The radically different Sigma dp Quattro feels comfortable, light and well-balanced in the hand.

Later this year these cameras will be either joined or more likely superseded by the new DP Quattro range, which updates the existing and proven combination of the Foveon X3 sensor and the 19mm, 30mm and 50mm f2.8 fixed lenses – a combination created for optimal image quality. Then add to this a camera design like no other.

The new Foveon X3 Quattro sensor captures 19.6 million pixels of data on its top layer and 4.9 million pixels on the two layers beneath. This should speed up processing, improve noise characteristics and, Sigma claims, offer a 30 percent improvement in resolution.

SIGMA-DP2-Quattro-Camera-04

There’s ample room for the 3-inch LCD screen on the DP Quattro range.

‘For the introduction of the new sensor I wanted to implement a high end, high quality camera,’ said Mr Yamaki. ‘We chose this camera for the introduction of the new Quattro sensor because the DP camera is very good for really high quality images.’

– This contradicts the common wisdom that DSLRs are the top of the totem pole when it comes to image quality – but Mr Yamaki definitely knows of what he speaks!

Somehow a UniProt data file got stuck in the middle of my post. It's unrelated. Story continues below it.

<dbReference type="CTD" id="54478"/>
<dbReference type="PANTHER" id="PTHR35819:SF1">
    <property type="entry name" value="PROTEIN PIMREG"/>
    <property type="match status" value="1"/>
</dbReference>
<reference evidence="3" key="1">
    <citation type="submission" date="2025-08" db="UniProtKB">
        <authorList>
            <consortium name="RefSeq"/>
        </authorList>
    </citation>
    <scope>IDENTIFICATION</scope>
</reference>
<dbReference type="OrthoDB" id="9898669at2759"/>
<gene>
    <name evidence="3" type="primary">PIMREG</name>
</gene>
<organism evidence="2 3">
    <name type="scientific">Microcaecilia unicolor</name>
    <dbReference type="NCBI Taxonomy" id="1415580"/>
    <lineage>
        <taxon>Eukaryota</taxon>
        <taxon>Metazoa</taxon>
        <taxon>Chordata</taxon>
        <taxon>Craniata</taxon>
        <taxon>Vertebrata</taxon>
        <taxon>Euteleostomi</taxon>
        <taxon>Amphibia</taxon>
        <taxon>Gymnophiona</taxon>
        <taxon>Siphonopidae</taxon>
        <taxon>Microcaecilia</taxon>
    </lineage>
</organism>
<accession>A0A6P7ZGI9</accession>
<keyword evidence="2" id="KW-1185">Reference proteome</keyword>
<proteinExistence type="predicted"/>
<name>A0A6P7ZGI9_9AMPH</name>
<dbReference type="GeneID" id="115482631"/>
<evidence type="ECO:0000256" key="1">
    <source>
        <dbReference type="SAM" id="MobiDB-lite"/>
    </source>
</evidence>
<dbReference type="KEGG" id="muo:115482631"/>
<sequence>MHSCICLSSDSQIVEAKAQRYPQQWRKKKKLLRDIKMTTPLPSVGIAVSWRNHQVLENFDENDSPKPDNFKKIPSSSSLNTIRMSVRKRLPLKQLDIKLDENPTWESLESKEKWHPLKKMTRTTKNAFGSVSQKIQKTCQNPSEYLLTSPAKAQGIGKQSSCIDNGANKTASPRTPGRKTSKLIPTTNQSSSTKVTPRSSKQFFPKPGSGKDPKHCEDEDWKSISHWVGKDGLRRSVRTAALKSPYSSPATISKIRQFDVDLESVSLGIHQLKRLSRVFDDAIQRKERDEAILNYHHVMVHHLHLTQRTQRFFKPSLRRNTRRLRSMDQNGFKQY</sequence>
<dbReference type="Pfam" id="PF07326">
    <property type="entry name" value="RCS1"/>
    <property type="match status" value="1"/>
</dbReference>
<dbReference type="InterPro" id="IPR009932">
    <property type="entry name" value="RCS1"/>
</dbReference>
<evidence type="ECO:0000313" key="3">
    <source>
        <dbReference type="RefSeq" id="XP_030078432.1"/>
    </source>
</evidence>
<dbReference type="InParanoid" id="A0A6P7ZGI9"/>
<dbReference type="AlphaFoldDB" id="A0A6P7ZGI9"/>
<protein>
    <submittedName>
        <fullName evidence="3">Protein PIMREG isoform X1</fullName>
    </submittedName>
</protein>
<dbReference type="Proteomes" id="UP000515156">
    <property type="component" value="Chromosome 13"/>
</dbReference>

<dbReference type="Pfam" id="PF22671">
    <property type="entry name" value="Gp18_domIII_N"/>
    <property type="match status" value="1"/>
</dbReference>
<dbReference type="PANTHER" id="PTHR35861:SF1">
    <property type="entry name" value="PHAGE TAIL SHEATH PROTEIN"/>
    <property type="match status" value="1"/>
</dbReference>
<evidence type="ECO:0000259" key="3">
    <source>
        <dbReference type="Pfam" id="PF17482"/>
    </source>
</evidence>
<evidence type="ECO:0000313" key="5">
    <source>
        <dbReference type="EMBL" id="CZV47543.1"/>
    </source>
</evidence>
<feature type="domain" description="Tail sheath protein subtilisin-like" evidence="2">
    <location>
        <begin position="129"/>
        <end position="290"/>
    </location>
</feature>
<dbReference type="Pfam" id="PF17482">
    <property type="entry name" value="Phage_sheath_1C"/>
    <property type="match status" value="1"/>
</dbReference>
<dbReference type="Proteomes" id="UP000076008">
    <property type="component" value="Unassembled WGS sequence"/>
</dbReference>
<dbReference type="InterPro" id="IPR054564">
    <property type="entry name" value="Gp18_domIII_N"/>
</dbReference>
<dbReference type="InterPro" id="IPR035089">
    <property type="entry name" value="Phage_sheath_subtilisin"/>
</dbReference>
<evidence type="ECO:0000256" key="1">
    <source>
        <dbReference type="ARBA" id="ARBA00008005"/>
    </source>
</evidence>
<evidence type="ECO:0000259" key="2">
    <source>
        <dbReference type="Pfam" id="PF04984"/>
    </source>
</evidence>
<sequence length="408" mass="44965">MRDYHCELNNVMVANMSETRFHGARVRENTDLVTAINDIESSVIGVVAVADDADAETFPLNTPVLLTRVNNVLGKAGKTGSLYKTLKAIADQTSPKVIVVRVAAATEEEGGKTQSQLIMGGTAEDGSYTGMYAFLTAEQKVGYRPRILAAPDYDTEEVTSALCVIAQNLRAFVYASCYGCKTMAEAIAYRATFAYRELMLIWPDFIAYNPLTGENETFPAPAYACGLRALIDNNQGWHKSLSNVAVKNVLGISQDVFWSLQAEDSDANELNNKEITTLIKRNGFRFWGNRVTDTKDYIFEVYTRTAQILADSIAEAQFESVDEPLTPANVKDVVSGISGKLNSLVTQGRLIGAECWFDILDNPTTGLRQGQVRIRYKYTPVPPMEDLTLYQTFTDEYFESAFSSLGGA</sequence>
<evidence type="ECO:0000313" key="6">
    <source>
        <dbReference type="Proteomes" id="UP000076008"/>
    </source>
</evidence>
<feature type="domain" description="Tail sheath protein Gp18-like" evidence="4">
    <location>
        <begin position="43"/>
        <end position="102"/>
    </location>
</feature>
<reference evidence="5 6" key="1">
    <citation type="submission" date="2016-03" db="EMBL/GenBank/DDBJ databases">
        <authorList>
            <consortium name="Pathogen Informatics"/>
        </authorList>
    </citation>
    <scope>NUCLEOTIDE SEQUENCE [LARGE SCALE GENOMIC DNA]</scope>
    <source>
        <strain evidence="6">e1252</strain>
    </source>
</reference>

‘The response from existing customers is very positive, and there’s also positive feedback from new customers who haven’t been interested in our cameras before,’ he said.

The elongated body with a backward sweeping handgrip looks odd because of what we have been conditioned to expect a camera to look like. Sigma says it’s all about superior grip; a balanced shape, layout, and weight distribution; and added battery life.

In the hand it is surprisingly light, and the balance is better than good. Though it looks radically different to anything else, the buttons and controls are where you would expect them to be. Shooting with the camera is, well, more the same than different.